Placement of axially-sliding locking elements inside the rocker arms and around the pivot shaft enables a compact and lighter-weight rocker design. This embodiment also avoids the need for carrying pins, springs, machined holes, and oil-feed galleries located on the outer structures of the rocker arms, which can add mass and complexity to the rocker arms and actuation mechanism.

Referring now to FIGS. 1 and 3, a hydraulic fluid passage 50 runs the axial length of pivot shaft 30 and carries actuation oil to the first locking element 32, which, in this embodiment, is the low lift to lowest lift locking element. A parallel hydraulic fluid passage 52 carries actuation oil to the second locking element 36, which, in this embodiment, is the high lift to low lift locking element. A third passage 54 (not shown in FIG. 3) also runs parallel to the other two passages 50 and 52, and delivers lubrication and lash-adjusting oil to the active rocker 14 and lash adjusters (not shown) via transfer passage 56. These passages 50, 52, and 54 may be in fluid communication with pressure source 49 via fluid conduit 55 or in fluid communication with the engine oil system (not shown), to supply oil or some other hydraulic fluid to the passages 50, 52, and 54 in order to actuate the locking elements 32 and 36. In a preferred embodiment, the engine oil system is used to selectively pressurize hydraulic fluid 51 and 53 to the passages 50 and 52, respectively. The third passage 54 (lubrication channel) communicates with the engine oil circuit. These axial hydraulic fluid passages need not extend throughout the full length of the pivot shaft; other embodiments could include axial passages that end after oil is delivered for rocker actuation or lubrication purposes. Such an embodiment would remove the need for fluid couplings or other hardware for each channel at both ends of the pivot shaft.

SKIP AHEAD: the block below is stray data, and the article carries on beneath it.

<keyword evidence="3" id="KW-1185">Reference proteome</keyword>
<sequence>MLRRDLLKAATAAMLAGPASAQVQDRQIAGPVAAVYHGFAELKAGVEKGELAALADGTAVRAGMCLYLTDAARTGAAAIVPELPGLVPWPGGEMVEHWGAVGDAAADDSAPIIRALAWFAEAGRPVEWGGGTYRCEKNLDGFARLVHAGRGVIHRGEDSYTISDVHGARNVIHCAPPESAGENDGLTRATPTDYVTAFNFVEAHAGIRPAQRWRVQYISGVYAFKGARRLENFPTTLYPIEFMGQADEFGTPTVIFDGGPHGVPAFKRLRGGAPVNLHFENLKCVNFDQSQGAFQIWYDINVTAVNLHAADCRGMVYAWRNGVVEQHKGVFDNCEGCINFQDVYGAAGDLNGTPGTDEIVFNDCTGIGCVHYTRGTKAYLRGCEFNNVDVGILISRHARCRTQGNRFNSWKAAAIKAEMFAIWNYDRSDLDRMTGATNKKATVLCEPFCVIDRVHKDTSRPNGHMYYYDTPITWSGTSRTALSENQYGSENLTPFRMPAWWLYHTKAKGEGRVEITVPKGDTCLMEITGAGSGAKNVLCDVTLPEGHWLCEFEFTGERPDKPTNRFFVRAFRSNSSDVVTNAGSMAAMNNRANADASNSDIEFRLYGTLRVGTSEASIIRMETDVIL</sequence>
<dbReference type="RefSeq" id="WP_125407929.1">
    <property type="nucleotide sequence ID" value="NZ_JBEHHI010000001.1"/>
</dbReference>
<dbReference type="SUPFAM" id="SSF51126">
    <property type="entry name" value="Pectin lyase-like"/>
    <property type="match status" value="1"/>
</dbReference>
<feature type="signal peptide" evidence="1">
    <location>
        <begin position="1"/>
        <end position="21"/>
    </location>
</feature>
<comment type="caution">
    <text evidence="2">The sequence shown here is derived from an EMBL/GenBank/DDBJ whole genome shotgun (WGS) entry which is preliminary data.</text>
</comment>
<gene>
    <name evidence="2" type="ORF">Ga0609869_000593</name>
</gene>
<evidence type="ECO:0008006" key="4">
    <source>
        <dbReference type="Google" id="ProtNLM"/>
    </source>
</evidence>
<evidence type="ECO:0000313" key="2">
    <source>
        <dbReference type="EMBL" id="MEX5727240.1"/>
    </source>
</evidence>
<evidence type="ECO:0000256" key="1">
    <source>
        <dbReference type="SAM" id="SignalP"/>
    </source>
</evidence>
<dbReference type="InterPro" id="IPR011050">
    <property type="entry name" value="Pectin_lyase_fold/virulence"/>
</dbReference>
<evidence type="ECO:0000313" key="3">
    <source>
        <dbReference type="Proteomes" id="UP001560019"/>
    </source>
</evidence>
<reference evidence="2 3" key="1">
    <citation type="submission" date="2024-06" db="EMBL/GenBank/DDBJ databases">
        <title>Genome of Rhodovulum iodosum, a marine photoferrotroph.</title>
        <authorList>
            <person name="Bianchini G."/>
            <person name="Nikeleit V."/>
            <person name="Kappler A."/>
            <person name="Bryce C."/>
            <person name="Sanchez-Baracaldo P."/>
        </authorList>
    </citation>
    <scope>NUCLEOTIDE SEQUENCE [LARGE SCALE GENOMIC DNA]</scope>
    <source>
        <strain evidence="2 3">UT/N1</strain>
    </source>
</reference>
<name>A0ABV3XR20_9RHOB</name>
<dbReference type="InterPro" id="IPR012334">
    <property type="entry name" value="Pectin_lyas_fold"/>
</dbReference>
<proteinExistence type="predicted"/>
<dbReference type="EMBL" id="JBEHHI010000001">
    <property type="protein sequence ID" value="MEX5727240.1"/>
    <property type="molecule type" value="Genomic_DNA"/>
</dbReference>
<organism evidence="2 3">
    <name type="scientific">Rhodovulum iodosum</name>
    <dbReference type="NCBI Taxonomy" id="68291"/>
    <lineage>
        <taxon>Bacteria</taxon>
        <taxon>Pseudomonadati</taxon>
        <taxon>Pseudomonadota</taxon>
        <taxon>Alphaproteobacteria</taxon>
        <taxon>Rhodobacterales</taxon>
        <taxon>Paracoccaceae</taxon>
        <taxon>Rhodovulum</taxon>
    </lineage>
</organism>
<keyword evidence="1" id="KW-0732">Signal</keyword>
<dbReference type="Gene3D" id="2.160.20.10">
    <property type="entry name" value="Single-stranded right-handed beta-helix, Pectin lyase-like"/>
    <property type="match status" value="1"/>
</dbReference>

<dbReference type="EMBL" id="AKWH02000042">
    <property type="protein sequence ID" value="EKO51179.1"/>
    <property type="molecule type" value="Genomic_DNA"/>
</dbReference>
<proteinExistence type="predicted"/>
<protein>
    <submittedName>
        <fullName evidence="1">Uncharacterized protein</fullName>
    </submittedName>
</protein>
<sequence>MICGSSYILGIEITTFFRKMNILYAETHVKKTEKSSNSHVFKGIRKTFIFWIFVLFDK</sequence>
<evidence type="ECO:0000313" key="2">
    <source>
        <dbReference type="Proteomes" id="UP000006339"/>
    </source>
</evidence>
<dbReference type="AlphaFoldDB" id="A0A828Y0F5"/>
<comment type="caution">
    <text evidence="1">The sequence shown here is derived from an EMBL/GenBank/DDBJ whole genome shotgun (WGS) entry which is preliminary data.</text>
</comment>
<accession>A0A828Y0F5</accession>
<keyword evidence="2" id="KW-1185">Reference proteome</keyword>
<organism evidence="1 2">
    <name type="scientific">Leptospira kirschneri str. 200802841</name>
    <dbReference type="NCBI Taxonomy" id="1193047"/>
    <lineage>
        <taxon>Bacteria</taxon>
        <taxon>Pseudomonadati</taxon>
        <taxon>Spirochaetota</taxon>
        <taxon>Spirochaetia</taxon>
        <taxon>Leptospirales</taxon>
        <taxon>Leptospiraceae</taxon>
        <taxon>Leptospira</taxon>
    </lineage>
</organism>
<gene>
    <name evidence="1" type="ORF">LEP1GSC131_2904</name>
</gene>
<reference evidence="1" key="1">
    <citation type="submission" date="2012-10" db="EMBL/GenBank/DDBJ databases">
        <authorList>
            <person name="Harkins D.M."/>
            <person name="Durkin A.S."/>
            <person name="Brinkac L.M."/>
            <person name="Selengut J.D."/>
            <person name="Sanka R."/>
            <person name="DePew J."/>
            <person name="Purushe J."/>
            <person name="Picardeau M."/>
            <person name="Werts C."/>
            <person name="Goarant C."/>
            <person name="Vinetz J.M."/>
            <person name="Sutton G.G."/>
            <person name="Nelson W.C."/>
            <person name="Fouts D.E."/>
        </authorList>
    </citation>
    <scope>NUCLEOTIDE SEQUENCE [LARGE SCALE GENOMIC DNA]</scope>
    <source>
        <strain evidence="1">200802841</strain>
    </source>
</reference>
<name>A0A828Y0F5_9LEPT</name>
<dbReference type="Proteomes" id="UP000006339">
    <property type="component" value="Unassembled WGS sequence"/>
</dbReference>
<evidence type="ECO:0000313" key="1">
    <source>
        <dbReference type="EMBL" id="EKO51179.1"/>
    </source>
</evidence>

Referring to FIG. 3, the valve train 10 is shown in default mode. In this mode, passages 50 and 52 do not contain sufficient pressure in hydraulic fluid 51 and 53 to move locking elements 32 and 36 against their respective biasing springs 34 and 38. Methods for controlling the pressure of hydraulic fluid 51 and 53 are described in greater detail below. In operation, to select alternative locking modes, the pressure of hydraulic fluid 51 or 53, or both, can be increased to overcome the force of biasing springs 34 and 38. In the embodiment shown in FIG. 3, three additional locking modes are available in addition to the default mode shown. In a first alternative locking mode, the pressure of hydraulic fluid 51 is increased to the actuation level. Pressure is communicated from passage 50 through transfer passage 44 and into oil groove 42, and generates sufficient force on locking element 32 to overcome the force of biasing spring 34; causing locking element 32 to move leftward (as viewed in FIG. 3). In this actuated state, locking element 32 no longer locks the active rocker arm 14 to the secondary arm 18, and the two are free to pivot separately. Therefore, the active rocker arm 14 follows the profile of cam lobe 22 and transfers that profile to the valves 11.